Warren Buffett ’s 89th birthday is a good occasion to revisit a question that has been weighing on financial minds lately—what price to put on Greenland. As far as we know, President Trump hasn’t contacted the Oracle of Omaha on the question of valuation, much less negotiating tips. But one of Mr. Buffett’s earliest letters to investors has an interesting way to think about such outlays. He quipped that Queen Isabella of Spain, who gave Christopher Columbus the equivalent of $30,000 to find the New World, could have instead invested it at 4% interest and had $2 trillion by 1963—nearly $18 trillion today. Denmark spurned an offer from President Harry Truman of $100 million in 1946 to sell Greenland. It is unlikely that a then-17-year-old Buffett, already a budding value investor, would have made the offer. The same sum invested in the S&P 500 would have compounded since then, with dividends reinvested, to a whopping $163 billion.
Denmark may have missed a huge opportunity, but don’t judge too harshly—the future author of “The Art of the Deal” was only born that year.
I was thrilled to see that my upcoming book was reviewed this weekend in Fortune Magazine and even more so when I saw that the reviewer was none other than Roger Lowenstein. He’s one of the most accomplished financial journalists around, the author of several books I’ve enjoyed, and also a former Heard on the Street columnist like me.
I was perplexed when I started to read the review, though. The first 264 words – as long as some entire book reviews – were about Benjamin Graham, the father of value investing, mentor to Warren Buffett, and a man I mention several times in Heads I Win, Tails I Win. After that he finally got to my book and said a couple of nice things.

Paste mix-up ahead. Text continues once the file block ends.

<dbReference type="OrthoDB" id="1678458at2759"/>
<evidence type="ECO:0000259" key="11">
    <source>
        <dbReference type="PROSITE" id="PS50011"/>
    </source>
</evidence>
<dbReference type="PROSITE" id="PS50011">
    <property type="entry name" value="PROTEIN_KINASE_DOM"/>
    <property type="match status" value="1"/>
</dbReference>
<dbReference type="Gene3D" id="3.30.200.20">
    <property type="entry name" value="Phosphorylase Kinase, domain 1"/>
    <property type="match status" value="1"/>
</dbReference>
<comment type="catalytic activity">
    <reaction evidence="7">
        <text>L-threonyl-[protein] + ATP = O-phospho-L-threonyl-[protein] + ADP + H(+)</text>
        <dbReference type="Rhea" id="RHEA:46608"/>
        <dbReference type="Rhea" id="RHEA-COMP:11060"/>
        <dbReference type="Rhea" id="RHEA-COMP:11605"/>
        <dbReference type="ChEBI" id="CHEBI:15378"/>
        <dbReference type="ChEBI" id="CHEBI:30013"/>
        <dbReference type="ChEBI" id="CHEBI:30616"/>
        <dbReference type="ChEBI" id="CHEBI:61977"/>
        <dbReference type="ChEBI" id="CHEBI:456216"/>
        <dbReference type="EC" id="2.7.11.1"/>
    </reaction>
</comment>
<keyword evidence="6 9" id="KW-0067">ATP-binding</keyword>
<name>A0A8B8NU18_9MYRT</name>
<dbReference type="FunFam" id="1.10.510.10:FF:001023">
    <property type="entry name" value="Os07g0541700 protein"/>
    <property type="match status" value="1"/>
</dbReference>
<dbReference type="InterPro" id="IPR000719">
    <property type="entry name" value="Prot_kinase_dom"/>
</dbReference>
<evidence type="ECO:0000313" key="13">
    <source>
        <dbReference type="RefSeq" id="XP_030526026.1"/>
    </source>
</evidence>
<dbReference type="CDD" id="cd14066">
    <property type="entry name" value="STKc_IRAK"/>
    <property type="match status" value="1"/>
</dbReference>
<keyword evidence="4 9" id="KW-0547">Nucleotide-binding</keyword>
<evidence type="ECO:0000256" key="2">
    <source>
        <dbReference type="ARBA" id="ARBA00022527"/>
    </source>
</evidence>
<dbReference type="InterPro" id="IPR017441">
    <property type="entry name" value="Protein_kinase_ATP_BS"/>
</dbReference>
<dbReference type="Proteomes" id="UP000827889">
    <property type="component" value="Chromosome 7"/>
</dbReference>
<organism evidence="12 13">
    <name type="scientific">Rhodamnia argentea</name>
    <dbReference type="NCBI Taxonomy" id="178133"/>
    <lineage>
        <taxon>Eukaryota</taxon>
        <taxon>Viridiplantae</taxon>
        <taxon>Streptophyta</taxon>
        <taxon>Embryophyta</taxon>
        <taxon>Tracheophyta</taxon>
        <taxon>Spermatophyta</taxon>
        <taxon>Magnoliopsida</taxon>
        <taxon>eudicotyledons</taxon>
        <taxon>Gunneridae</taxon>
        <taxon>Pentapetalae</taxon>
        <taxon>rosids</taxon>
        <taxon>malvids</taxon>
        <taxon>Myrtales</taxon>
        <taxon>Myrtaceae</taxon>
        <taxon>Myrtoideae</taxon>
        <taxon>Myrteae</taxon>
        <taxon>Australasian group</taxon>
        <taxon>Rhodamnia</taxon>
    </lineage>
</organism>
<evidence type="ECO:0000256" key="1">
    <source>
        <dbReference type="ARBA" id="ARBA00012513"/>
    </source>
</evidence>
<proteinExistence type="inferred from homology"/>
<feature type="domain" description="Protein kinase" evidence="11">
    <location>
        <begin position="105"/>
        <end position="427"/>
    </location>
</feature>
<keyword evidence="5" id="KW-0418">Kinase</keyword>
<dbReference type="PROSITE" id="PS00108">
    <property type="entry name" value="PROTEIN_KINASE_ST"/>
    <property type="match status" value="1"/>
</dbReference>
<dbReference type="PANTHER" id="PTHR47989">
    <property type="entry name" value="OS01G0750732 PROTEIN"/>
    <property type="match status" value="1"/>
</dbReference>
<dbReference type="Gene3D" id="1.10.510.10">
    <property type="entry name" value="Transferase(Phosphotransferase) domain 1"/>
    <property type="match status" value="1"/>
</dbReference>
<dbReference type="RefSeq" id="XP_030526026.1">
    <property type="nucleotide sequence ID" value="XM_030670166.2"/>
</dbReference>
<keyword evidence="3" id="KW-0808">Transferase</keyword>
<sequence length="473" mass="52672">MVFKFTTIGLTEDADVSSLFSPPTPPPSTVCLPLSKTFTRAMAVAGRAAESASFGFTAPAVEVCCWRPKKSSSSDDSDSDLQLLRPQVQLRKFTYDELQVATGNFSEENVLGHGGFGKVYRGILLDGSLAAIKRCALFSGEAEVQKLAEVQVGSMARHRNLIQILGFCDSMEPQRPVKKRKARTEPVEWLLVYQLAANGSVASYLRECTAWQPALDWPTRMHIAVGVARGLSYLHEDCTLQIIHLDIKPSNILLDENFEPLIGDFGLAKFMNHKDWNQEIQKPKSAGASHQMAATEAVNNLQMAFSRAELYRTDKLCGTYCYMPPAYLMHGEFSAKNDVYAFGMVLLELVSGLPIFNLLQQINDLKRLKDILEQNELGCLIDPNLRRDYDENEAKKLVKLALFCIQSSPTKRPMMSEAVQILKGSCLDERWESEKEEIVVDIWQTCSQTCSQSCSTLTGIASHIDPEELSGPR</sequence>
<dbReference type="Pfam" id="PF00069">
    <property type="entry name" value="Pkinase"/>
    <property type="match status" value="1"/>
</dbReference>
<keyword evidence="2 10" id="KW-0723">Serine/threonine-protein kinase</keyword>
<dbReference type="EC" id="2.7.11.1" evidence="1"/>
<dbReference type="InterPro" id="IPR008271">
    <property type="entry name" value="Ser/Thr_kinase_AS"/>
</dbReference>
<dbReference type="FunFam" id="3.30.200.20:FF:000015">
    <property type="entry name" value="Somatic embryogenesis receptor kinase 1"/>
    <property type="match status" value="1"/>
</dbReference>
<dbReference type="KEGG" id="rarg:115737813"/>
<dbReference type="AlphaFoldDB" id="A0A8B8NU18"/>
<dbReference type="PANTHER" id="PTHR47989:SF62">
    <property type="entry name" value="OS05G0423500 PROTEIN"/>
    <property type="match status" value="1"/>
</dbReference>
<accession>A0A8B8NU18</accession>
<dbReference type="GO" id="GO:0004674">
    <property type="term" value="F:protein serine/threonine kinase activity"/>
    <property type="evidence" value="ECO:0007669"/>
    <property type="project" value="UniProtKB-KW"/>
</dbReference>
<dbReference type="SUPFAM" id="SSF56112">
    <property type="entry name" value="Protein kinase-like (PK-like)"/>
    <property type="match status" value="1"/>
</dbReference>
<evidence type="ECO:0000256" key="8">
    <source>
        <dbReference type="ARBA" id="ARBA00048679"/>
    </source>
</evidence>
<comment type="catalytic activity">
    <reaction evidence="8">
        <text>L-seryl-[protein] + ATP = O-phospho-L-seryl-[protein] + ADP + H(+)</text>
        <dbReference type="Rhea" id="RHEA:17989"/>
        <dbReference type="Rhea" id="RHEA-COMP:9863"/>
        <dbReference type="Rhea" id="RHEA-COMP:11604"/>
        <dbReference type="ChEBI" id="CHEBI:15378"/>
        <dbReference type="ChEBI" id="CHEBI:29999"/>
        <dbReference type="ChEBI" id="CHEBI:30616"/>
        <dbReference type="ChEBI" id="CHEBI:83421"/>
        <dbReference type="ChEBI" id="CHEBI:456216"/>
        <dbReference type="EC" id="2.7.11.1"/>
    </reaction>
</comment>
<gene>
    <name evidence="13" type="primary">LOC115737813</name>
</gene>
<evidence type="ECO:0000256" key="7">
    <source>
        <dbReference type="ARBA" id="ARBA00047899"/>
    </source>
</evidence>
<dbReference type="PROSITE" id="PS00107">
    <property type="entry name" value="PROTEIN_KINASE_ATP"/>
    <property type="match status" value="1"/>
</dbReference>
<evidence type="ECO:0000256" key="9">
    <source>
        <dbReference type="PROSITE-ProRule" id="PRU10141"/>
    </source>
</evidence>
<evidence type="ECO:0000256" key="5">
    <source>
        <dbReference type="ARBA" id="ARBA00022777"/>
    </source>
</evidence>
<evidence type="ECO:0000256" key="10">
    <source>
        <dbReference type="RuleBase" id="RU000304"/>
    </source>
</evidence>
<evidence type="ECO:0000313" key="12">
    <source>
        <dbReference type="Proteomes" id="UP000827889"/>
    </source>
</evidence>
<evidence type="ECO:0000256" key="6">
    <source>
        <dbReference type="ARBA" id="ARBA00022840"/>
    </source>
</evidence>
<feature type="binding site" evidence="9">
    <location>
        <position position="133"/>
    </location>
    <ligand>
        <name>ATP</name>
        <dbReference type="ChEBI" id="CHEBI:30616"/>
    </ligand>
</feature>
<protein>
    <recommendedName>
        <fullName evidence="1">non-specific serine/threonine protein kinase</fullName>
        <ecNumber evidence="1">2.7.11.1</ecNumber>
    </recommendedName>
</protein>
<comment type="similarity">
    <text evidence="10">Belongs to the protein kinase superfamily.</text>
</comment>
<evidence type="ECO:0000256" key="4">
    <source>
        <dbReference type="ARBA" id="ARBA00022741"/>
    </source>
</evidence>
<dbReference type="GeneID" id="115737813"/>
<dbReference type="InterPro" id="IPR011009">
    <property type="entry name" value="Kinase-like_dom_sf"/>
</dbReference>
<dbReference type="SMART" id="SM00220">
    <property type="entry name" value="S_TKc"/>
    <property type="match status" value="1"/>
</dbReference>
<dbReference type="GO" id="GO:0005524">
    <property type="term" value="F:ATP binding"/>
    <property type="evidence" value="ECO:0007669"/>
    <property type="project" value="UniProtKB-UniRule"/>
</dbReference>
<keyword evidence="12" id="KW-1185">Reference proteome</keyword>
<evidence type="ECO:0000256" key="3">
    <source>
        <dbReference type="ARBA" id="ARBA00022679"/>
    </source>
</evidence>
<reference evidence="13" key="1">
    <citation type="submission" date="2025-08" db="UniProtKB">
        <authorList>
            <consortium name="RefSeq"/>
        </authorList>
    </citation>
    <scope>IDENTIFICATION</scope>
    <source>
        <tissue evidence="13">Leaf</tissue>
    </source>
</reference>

He wrote that “Jakab has plenty of sensible advice” and that my writing is “anecdotal and witty.” But that’s where the praise ends. Lowenstein laments that the author, “a former security (sic) analyst … spends many pages debunking the idea that investors should try to time market breaks (he aptly likens this to astrology). He devotes not a paragraph to how one might estimate the future profitability of a business…One does not learn how to evaluate stocks. One learns that value investing has worked, but not why.”
While a more positive review would have made me happier, the weird thing was that Lowenstein really seemed to want to have read an entirely different book – one that taught my mostly mom and pop audience how to value stocks and beat the market. The premise of my book, though, is that this is mostly a wasted exercise, whether you try to do that yourself or pay some clever broker or stock picker to do it. My own work as a securities analyst and overwhelming academic evidence support this.
But the weird thing is that he invokes Graham. I guess Lowenstein isn’t familiar with the great man’s final interview in 1976 in the Financial Analyst’s Journal, the year he died. Here’s the money quote:
I am no longer an advocate of elaborate techniques of security analysis in order to find superior value opportunities. This was a rewarding activity, say, 40 years ago, when our textbook “Graham and Dodd” was first published; but the situation has changed a great deal since then. In the old days any well-trained security analyst could do a good professional job of selecting undervalued issues through detailed studies; but in the light of the enormous amount of research now being carried on, I doubt whether in most cases such extensive efforts will generate sufficiently superior selections to justify their cost. To that very limited extent I’m on the side of the “efficient market” school of thought now generally accepted by the professors.